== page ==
ARCHAEOLOGICAL finds do not in themselves prove that the Bible is the word of God; nor do they prove the truth of statements about the future.
So why merely set out a number of archaeological discoveries which have some connection with the record contained in the Bible? Well, it is because archaeological finds have in many instances provided vital proof that statements, places, people or events which have been dismissed previously as mythical were indeed factual.
Despite attempts to discredit historical and geographical statements in the Bible, no evidence whatsoever has come to light which shows the Biblical record to be false. It is true that some archaeological interpretations may be disputed, but this does not cast doubts upon the accuracy of the scriptural account; it only shows the fallibility of men.
In this branch of science lies a challenge to the Bible, for every time the archaeologists spade finds a potsherd, a statue, a brick, a seal or a scroll, it could prove a biblical statement to be inaccurate. But it is a challenge that has been more than met, for, far from proving the inaccuracy of the Bible, archaeology is constantly proving its truth.
The finds range from the time of the captivity and slavery of Egypt, to the rule of kings like Hezekiah and Jehu; from the invasion and captivities of Assyria and Babylon, to a notice which was used to try and incite the Jewish people against the Apostle Paul. These are evidences which, like fulfilled prophecy, give a boost to faith and give confidence that the teaching of the Bible about hope for the future stands on a reliable and proven base.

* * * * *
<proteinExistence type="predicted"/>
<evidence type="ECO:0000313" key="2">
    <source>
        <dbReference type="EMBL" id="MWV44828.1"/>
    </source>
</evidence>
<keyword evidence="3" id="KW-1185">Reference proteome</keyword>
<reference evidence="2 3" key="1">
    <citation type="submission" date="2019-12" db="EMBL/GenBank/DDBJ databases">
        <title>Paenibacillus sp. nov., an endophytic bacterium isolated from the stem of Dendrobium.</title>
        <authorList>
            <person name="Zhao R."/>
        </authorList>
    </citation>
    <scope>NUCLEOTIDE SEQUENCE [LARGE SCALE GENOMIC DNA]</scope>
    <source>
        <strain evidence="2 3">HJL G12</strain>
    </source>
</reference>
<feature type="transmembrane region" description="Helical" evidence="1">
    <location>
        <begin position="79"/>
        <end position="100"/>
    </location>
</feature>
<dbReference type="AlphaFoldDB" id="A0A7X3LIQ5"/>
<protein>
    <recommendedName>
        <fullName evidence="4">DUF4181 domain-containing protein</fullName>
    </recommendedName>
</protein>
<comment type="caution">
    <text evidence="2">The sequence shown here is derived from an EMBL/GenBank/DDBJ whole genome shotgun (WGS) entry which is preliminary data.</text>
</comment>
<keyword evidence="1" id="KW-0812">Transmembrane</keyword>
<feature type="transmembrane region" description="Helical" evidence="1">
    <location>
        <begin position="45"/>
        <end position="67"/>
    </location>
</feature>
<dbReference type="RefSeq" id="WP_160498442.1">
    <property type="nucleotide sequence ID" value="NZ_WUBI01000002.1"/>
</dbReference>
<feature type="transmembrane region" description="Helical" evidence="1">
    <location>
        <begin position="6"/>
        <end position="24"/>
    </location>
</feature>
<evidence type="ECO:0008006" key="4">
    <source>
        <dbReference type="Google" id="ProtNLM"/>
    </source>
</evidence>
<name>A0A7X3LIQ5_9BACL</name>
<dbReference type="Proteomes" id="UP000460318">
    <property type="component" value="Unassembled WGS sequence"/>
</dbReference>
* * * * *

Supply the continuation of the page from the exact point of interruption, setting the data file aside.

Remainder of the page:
When Moses led the Israelites from the slavery of Egypt with its brick-making and building projects, he recognised the overruling power of God:
“Who is like unto thee, O Lord…thou in mercy hast led forth the people which thou hast redeemed: thou hast guided them in thy strength unto thy holy habitation.” (Exodus 15:11-13)
David in the Psalms demonstrates that he also recognised the power of God’s hand to save in marked contrast to that of man:
‘Put not your trust in princes, nor in the son of man, in whom there is no help. His breath goeth forth, he returneth to his earth; in that very day his thoughts perish. Happy is he that hath the God of Jacob for his help, whose hope is in the Lord his God:’ (Psalm 146:3-5)
It was this help which Hezekiah received when he put his trust in God, for it is recorded of the siege by Sennacherib:
“Thus the Lord saved Hezekiah and the inhabitants of Jerusalem from the hand of Sennacherib the King of Assyria.” (2 Chronicles 32:22)
The Apostle Paul wrote to the young man Timothy:
“…the foundation of God standeth sure.” (2 Tim 2:19)
Archaeology can help to make us realise the certainty of God’s plan with the earth as revealed in his divine record. Just as a detective might piece together the evidence of a tyre print, an old bus ticket or some other apparently meaningless item to solve a mystery and reveal the truth, so we hope you will seriously consider the facts and evidence available to establish in you a confidence that:
“All scripture is given by inspiration of God, and is profitable for doctrine, for reproof, for correction, for instruction in righteousness: that the man of God may be perfect, throughly furnished unto all good works.” (2 Timothy 3:16-17)
But where does all this lead us? Surely it means that the proven accuracy of the Bible enables us to have every confidence in its inspiration and therefore encourage us to study its message of hope about the establishment of God’s Kingdom on the earth. Just as archaeology is important to us, so is the Bible’s message for all who will take time to read it, for it leads us to a complete understanding of God’s plan with the earth:
“But it is written, Eye hath not seen, nor ear heard, neither have entered into the heart of man, the things which God hath prepared for them that love him.” (1 Corinthians 2:19)